The trajectory of Christopher Nolan’s (Interstellar) career has become increasingly abstract: from a man who strikes terror by dressing as a bat, to tops that spin without end (or not), to four-dimensional wormhole chess, his movies are nothing if not high-concept. With Dunkirk, Nolan goes to war, but he layers the timeline in a way that at first makes things dynamic, and later muddies them. This is a man challenging himself.
Dunkirk is split across three times and areas related to Operation Dynamo, the effort to extract English soldiers from Dunkirk, France in 1940: the mole (the beach barriers used as makeshift docks), where soldiers including Tommy (Fionn Whitehead), Gibson (Aneurin Barnard, TV’s War & Peace) and Alex (Harry Styles in his acting debut) try to survive a week before the evacuation; the sea, where civilians Mr Dawson (Mark Rylance, The BFG), his son Peter (Tom Glynn-Carney, The Last Post) and teenager George (Barry Keoghan, Trespass Against Us) set off from England to help with the evacuation a day beforehand; and the air, where Spitfires piloted by Farrier (Tom Hardy, Taboo) and Collins (Jack Lowden, Denial) defend the soldiers an hour beforehand.
The tripartite structure means that Nolan, working off his own script, can cut from one set piece to the next without having to worry about linearity. This is good in part because the air segments are repetitive and functional, and introducing them towards the end would render the pilots guest stars; however, when the three storylines inevitably converge, there is some confusion: the same ship sinks multiple times from multiple perspectives, for example, and events become something of a sludge that burst forward and then slide back ever so slightly. It’s not a movie-breaker, but it certainly interferes with its momentum.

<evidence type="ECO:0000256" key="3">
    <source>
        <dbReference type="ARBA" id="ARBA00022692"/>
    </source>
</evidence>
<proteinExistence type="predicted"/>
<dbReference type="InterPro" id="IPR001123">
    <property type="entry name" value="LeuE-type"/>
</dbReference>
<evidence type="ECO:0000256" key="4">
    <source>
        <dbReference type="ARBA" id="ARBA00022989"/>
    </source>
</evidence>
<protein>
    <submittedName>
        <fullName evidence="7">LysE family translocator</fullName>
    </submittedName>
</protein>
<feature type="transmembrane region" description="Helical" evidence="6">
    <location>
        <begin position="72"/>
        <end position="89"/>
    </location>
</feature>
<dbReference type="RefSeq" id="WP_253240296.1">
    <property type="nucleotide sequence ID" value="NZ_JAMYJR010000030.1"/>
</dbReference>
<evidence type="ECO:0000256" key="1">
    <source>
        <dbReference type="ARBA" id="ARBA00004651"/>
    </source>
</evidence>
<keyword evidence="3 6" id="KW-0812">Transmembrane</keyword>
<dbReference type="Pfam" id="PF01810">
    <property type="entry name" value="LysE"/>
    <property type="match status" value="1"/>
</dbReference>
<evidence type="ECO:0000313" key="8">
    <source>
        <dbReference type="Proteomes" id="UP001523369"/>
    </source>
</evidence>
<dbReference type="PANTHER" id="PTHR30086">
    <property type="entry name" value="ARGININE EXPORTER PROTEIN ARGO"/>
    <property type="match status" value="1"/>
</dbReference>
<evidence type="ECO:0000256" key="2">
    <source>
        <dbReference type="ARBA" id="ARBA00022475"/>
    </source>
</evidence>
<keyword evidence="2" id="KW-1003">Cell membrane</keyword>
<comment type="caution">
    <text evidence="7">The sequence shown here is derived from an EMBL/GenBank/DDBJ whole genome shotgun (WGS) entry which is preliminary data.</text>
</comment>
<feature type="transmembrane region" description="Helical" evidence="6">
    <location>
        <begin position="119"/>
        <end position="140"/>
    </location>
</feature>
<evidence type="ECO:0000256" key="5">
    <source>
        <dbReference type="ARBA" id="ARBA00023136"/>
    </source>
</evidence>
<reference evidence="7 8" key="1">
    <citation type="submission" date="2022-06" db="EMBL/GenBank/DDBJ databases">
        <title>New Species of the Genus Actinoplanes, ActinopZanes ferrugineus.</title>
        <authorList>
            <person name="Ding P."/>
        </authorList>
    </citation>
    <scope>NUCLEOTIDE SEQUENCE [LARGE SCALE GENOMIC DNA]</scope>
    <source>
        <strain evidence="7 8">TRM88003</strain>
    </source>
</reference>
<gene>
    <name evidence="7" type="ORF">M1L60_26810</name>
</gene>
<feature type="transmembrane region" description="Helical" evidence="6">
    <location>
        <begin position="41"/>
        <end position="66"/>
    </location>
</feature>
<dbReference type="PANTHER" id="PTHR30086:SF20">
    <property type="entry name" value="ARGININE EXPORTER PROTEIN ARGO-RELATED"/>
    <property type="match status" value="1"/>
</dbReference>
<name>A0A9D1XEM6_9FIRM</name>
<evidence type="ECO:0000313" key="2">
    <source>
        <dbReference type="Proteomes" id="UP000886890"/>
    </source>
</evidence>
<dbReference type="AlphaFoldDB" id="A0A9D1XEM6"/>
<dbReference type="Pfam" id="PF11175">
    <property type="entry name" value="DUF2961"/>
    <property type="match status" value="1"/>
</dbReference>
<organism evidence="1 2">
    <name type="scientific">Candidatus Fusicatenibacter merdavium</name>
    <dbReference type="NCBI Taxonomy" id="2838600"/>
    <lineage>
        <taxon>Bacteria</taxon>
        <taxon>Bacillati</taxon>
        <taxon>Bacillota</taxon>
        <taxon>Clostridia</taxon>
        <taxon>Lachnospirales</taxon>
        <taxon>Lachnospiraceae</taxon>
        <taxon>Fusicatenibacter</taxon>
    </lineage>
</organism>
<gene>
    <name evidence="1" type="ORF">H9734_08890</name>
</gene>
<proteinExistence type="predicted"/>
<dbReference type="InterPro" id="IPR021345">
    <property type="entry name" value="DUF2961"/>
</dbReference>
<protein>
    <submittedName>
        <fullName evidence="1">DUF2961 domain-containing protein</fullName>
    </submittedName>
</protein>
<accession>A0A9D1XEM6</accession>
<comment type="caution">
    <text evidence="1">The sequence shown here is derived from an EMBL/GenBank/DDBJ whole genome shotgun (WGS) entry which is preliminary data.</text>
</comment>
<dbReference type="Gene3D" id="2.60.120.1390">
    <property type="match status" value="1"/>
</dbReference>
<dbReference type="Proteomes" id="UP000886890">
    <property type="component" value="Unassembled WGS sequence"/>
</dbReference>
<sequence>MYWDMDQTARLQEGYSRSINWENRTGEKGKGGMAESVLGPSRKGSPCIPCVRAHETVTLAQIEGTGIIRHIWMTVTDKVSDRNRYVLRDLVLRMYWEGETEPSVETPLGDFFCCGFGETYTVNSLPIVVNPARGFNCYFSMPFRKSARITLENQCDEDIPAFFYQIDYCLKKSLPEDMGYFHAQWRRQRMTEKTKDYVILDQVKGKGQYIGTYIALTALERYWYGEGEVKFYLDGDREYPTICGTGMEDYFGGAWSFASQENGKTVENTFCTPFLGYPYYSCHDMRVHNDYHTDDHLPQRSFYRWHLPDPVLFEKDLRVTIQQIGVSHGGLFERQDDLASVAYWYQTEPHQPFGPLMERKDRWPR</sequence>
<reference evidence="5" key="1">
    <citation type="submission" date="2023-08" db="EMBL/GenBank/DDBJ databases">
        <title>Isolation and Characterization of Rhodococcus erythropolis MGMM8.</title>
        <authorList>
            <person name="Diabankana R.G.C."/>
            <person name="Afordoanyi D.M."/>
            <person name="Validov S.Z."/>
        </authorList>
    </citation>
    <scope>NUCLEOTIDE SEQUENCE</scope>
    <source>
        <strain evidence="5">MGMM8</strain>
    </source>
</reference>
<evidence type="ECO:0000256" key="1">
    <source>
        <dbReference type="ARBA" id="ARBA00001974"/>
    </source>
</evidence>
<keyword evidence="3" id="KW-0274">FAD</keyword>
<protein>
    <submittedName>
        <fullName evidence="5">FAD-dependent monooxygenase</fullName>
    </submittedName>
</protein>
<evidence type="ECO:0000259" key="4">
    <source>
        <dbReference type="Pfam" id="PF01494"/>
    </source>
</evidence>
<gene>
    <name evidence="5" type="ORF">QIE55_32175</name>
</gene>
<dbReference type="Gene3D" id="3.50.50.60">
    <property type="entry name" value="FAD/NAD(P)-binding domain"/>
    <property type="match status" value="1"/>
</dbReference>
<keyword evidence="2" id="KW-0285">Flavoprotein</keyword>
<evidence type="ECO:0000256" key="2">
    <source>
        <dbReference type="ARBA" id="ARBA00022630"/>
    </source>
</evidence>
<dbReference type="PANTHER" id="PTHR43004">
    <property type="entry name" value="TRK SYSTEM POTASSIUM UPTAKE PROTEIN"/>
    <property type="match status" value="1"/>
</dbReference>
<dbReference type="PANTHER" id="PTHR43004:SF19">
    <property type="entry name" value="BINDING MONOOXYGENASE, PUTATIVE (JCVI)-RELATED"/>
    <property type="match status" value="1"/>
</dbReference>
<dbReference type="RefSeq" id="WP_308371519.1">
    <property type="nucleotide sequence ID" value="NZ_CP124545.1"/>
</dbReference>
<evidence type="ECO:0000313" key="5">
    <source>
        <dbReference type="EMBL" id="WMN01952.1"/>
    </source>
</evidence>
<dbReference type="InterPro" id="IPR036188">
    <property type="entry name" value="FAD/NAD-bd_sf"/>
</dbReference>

Still, Dunkirk is a technical marvel. Driven by Hans Zimmer’s (The Boss Baby) insistent, ticking score, there is an inexhaustible vein of tension running through the film. Shot on a series of giant cameras, including 65mm and IMAX models, there is an extra level of effort exerted in getting anything to screen; Nolan was aiming for an authenticity of execution here, and he certainly achieved it. Dunkirk is practical and visceral, and you can feel Nolan’s enthusiasm for sinking boats and drowning people. This is a war movie with a practically invisible enemy, and a sense of defeat that must be overcome through a stiff upper-lip. If this is a World War II movie that believes in the strength and necessity of the Allies, that’s not too bad a thing; certainly England and Nolan seem justified in their actions here.
Dunkirk is a film light on characterisation; that’s not exactly what Nolan is aiming for. The most dialogue belongs to Rylance, his son and the plucky George. As the civilian faces of the movie, they are the outsiders, and they act on faith. Rylance’s crew are invested with the most pathos out of anyone in the film, and they feel as if they might have interior lives and individual motivations. They’re small relief in a film that doesn’t exactly need it, but welcomes it.
Dunkirk is a machine of a war movie: well-oiled and lovingly built, but piloted by types rather than characters. Nolan has made a film about a lot of everymen, and they act as such; their hopes, dreams and aspirations are those of their empire. It makes Dunkirk a classic about one thing, but not about another — as an examination of collective triumph and spirit it is a decisive victory.
Dunkirk opened in Australian cinemas on July 20, 2017.
Directed by: Christopher Nolan.
Starring: Fionn Whitehead, Tom Glynn-Carney, Barry Keoghan, Tom Hardy, Jack Lowden, Kenneth Branagh, Cillian Murphy, Mark Rylance and Harry Styles.